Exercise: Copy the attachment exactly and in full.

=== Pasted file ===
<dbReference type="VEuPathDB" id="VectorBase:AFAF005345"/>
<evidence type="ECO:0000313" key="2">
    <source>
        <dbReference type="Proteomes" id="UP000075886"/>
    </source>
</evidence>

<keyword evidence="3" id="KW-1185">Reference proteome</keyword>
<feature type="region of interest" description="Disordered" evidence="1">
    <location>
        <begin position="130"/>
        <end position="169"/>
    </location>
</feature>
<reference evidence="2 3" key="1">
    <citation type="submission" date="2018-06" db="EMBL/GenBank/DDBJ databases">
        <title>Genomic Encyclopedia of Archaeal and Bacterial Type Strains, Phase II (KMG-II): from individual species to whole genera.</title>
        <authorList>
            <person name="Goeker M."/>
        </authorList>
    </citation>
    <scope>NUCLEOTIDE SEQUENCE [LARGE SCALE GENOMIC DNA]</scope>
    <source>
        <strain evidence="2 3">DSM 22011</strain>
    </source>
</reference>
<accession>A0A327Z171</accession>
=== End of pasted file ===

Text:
<dbReference type="VEuPathDB" id="VectorBase:AFAF005345"/>
<evidence type="ECO:0000313" key="2">
    <source>
        <dbReference type="Proteomes" id="UP000075886"/>
    </source>
</evidence>

<keyword evidence="3" id="KW-1185">Reference proteome</keyword>
<feature type="region of interest" description="Disordered" evidence="1">
    <location>
        <begin position="130"/>
        <end position="169"/>
    </location>
</feature>
<reference evidence="2 3" key="1">
    <citation type="submission" date="2018-06" db="EMBL/GenBank/DDBJ databases">
        <title>Genomic Encyclopedia of Archaeal and Bacterial Type Strains, Phase II (KMG-II): from individual species to whole genera.</title>
        <authorList>
            <person name="Goeker M."/>
        </authorList>
    </citation>
    <scope>NUCLEOTIDE SEQUENCE [LARGE SCALE GENOMIC DNA]</scope>
    <source>
        <strain evidence="2 3">DSM 22011</strain>
    </source>
</reference>
<accession>A0A327Z171</accession>